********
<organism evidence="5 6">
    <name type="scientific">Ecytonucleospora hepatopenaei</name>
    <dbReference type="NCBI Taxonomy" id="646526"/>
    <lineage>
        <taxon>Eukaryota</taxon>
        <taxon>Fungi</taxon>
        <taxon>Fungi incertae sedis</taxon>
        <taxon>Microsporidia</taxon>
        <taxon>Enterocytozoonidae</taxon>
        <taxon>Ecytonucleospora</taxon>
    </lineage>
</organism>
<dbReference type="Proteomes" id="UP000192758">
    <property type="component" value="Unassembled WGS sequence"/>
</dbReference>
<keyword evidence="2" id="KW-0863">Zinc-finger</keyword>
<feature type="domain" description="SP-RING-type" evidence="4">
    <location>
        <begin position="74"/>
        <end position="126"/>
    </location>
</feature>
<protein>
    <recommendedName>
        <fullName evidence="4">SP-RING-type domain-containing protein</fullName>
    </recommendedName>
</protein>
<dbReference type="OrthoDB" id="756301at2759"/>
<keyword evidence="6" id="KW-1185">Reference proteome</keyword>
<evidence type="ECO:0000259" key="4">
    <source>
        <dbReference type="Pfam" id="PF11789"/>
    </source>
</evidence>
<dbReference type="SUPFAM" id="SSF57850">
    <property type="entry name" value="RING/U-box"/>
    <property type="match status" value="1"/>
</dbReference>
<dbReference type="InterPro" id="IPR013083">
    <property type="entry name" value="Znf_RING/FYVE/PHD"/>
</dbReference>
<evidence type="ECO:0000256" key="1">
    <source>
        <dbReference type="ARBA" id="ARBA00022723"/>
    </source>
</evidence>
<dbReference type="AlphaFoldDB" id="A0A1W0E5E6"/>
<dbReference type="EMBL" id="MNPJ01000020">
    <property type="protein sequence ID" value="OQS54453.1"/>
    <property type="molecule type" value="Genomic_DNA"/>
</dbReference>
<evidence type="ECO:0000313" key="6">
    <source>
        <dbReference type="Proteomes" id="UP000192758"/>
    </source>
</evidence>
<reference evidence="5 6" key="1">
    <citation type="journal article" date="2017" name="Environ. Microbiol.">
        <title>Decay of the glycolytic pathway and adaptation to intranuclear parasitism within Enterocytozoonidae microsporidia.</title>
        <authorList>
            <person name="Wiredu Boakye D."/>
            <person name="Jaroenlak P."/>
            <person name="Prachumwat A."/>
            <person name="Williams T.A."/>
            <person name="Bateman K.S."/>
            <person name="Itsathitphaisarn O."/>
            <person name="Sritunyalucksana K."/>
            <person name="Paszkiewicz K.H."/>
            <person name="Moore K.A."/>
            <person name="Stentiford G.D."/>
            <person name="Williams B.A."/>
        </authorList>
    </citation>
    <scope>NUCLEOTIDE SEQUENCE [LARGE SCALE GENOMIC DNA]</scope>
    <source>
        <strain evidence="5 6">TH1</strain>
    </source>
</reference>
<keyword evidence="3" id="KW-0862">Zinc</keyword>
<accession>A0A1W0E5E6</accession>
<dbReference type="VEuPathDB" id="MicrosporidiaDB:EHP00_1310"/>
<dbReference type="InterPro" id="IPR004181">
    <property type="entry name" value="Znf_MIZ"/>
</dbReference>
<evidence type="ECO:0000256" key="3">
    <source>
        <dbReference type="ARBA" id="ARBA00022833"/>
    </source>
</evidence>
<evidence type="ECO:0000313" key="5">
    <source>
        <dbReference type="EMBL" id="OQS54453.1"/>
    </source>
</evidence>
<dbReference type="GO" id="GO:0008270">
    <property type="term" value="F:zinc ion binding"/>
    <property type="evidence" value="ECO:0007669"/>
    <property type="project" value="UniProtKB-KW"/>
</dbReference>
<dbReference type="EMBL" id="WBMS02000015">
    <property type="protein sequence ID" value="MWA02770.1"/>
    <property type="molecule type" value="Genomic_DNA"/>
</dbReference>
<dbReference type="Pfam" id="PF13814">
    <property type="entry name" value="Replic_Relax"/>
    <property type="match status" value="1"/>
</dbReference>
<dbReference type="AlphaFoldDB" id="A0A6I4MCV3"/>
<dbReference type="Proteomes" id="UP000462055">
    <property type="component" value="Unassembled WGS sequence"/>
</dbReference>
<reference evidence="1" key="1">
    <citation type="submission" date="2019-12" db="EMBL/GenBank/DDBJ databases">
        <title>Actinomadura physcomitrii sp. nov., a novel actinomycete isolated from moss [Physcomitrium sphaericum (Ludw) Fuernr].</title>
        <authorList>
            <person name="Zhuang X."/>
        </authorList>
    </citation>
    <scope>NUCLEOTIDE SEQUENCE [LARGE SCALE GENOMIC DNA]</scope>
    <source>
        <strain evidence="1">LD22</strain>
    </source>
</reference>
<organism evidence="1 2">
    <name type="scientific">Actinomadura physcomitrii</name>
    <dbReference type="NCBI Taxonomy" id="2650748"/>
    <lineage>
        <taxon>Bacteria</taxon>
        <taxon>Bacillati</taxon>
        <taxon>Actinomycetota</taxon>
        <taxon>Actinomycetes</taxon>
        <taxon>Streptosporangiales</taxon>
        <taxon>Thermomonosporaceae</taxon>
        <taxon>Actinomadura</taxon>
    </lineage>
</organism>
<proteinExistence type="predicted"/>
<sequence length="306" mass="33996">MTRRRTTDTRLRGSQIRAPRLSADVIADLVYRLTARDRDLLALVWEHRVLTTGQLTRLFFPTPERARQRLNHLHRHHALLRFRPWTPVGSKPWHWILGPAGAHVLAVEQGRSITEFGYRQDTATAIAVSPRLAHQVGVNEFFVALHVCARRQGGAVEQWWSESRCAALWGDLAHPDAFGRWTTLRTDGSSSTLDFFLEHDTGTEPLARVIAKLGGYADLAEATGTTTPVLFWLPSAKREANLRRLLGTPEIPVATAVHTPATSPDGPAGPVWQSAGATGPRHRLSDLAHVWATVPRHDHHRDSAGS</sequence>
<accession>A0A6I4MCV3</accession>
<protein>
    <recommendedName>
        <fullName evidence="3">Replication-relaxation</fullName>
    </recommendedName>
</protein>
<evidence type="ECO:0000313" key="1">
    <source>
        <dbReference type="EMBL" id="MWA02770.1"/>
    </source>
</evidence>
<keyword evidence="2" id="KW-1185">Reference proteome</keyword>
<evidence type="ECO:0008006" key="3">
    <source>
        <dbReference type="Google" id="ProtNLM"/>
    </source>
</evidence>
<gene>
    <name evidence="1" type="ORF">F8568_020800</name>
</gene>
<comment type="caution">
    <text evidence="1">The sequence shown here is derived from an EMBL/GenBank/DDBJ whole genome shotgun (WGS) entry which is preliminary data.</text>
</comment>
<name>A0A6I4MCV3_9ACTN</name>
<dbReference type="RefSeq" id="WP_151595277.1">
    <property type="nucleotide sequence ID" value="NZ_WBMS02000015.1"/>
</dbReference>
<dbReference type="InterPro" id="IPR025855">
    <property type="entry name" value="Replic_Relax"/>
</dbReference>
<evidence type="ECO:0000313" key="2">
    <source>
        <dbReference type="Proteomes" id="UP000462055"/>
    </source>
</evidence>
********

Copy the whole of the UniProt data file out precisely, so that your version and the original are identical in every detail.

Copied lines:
<organism evidence="5 6">
    <name type="scientific">Ecytonucleospora hepatopenaei</name>
    <dbReference type="NCBI Taxonomy" id="646526"/>
    <lineage>
        <taxon>Eukaryota</taxon>
        <taxon>Fungi</taxon>
        <taxon>Fungi incertae sedis</taxon>
        <taxon>Microsporidia</taxon>
        <taxon>Enterocytozoonidae</taxon>
        <taxon>Ecytonucleospora</taxon>
    </lineage>
</organism>
<dbReference type="Proteomes" id="UP000192758">
    <property type="component" value="Unassembled WGS sequence"/>
</dbReference>
<keyword evidence="2" id="KW-0863">Zinc-finger</keyword>
<feature type="domain" description="SP-RING-type" evidence="4">
    <location>
        <begin position="74"/>
        <end position="126"/>
    </location>
</feature>
<protein>
    <recommendedName>
        <fullName evidence="4">SP-RING-type domain-containing protein</fullName>
    </recommendedName>
</protein>
<dbReference type="OrthoDB" id="756301at2759"/>
<keyword evidence="6" id="KW-1185">Reference proteome</keyword>
<evidence type="ECO:0000259" key="4">
    <source>
        <dbReference type="Pfam" id="PF11789"/>
    </source>
</evidence>
<dbReference type="SUPFAM" id="SSF57850">
    <property type="entry name" value="RING/U-box"/>
    <property type="match status" value="1"/>
</dbReference>
<dbReference type="InterPro" id="IPR013083">
    <property type="entry name" value="Znf_RING/FYVE/PHD"/>
</dbReference>
<evidence type="ECO:0000256" key="1">
    <source>
        <dbReference type="ARBA" id="ARBA00022723"/>
    </source>
</evidence>
<dbReference type="AlphaFoldDB" id="A0A1W0E5E6"/>
<dbReference type="EMBL" id="MNPJ01000020">
    <property type="protein sequence ID" value="OQS54453.1"/>
    <property type="molecule type" value="Genomic_DNA"/>
</dbReference>
<evidence type="ECO:0000313" key="6">
    <source>
        <dbReference type="Proteomes" id="UP000192758"/>
    </source>
</evidence>
<reference evidence="5 6" key="1">
    <citation type="journal article" date="2017" name="Environ. Microbiol.">
        <title>Decay of the glycolytic pathway and adaptation to intranuclear parasitism within Enterocytozoonidae microsporidia.</title>
        <authorList>
            <person name="Wiredu Boakye D."/>
            <person name="Jaroenlak P."/>
            <person name="Prachumwat A."/>
            <person name="Williams T.A."/>
            <person name="Bateman K.S."/>
            <person name="Itsathitphaisarn O."/>
            <person name="Sritunyalucksana K."/>
            <person name="Paszkiewicz K.H."/>
            <person name="Moore K.A."/>
            <person name="Stentiford G.D."/>
            <person name="Williams B.A."/>
        </authorList>
    </citation>
    <scope>NUCLEOTIDE SEQUENCE [LARGE SCALE GENOMIC DNA]</scope>
    <source>
        <strain evidence="5 6">TH1</strain>
    </source>
</reference>
<keyword evidence="3" id="KW-0862">Zinc</keyword>
<accession>A0A1W0E5E6</accession>
<dbReference type="VEuPathDB" id="MicrosporidiaDB:EHP00_1310"/>
<dbReference type="InterPro" id="IPR004181">
    <property type="entry name" value="Znf_MIZ"/>
</dbReference>
<evidence type="ECO:0000256" key="3">
    <source>
        <dbReference type="ARBA" id="ARBA00022833"/>
    </source>
</evidence>
<evidence type="ECO:0000313" key="5">
    <source>
        <dbReference type="EMBL" id="OQS54453.1"/>
    </source>
</evidence>
<dbReference type="GO" id="GO:0008270">
    <property type="term" value="F:zinc ion binding"/>
    <property type="evidence" value="ECO:0007669"/>
    <property type="project" value="UniProtKB-KW"/>
</dbReference>
<dbReference type="EMBL" id="WBMS02000015">
    <property type="protein sequence ID" value="MWA02770.1"/>
    <property type="molecule type" value="Genomic_DNA"/>
</dbReference>
<dbReference type="Pfam" id="PF13814">
    <property type="entry name" value="Replic_Relax"/>
    <property type="match status" value="1"/>
</dbReference>
<dbReference type="AlphaFoldDB" id="A0A6I4MCV3"/>
<dbReference type="Proteomes" id="UP000462055">
    <property type="component" value="Unassembled WGS sequence"/>
</dbReference>
<reference evidence="1" key="1">
    <citation type="submission" date="2019-12" db="EMBL/GenBank/DDBJ databases">
        <title>Actinomadura physcomitrii sp. nov., a novel actinomycete isolated from moss [Physcomitrium sphaericum (Ludw) Fuernr].</title>
        <authorList>
            <person name="Zhuang X."/>
        </authorList>
    </citation>
    <scope>NUCLEOTIDE SEQUENCE [LARGE SCALE GENOMIC DNA]</scope>
    <source>
        <strain evidence="1">LD22</strain>
    </source>
</reference>
<organism evidence="1 2">
    <name type="scientific">Actinomadura physcomitrii</name>
    <dbReference type="NCBI Taxonomy" id="2650748"/>
    <lineage>
        <taxon>Bacteria</taxon>
        <taxon>Bacillati</taxon>
        <taxon>Actinomycetota</taxon>
        <taxon>Actinomycetes</taxon>
        <taxon>Streptosporangiales</taxon>
        <taxon>Thermomonosporaceae</taxon>
        <taxon>Actinomadura</taxon>
    </lineage>
</organism>
<proteinExistence type="predicted"/>
<sequence length="306" mass="33996">MTRRRTTDTRLRGSQIRAPRLSADVIADLVYRLTARDRDLLALVWEHRVLTTGQLTRLFFPTPERARQRLNHLHRHHALLRFRPWTPVGSKPWHWILGPAGAHVLAVEQGRSITEFGYRQDTATAIAVSPRLAHQVGVNEFFVALHVCARRQGGAVEQWWSESRCAALWGDLAHPDAFGRWTTLRTDGSSSTLDFFLEHDTGTEPLARVIAKLGGYADLAEATGTTTPVLFWLPSAKREANLRRLLGTPEIPVATAVHTPATSPDGPAGPVWQSAGATGPRHRLSDLAHVWATVPRHDHHRDSAGS</sequence>
<accession>A0A6I4MCV3</accession>
<protein>
    <recommendedName>
        <fullName evidence="3">Replication-relaxation</fullName>
    </recommendedName>
</protein>
<evidence type="ECO:0000313" key="1">
    <source>
        <dbReference type="EMBL" id="MWA02770.1"/>
    </source>
</evidence>
<keyword evidence="2" id="KW-1185">Reference proteome</keyword>
<evidence type="ECO:0008006" key="3">
    <source>
        <dbReference type="Google" id="ProtNLM"/>
    </source>
</evidence>
<gene>
    <name evidence="1" type="ORF">F8568_020800</name>
</gene>
<comment type="caution">
    <text evidence="1">The sequence shown here is derived from an EMBL/GenBank/DDBJ whole genome shotgun (WGS) entry which is preliminary data.</text>
</comment>
<name>A0A6I4MCV3_9ACTN</name>
<dbReference type="RefSeq" id="WP_151595277.1">
    <property type="nucleotide sequence ID" value="NZ_WBMS02000015.1"/>
</dbReference>
<dbReference type="InterPro" id="IPR025855">
    <property type="entry name" value="Replic_Relax"/>
</dbReference>
<evidence type="ECO:0000313" key="2">
    <source>
        <dbReference type="Proteomes" id="UP000462055"/>
    </source>
</evidence>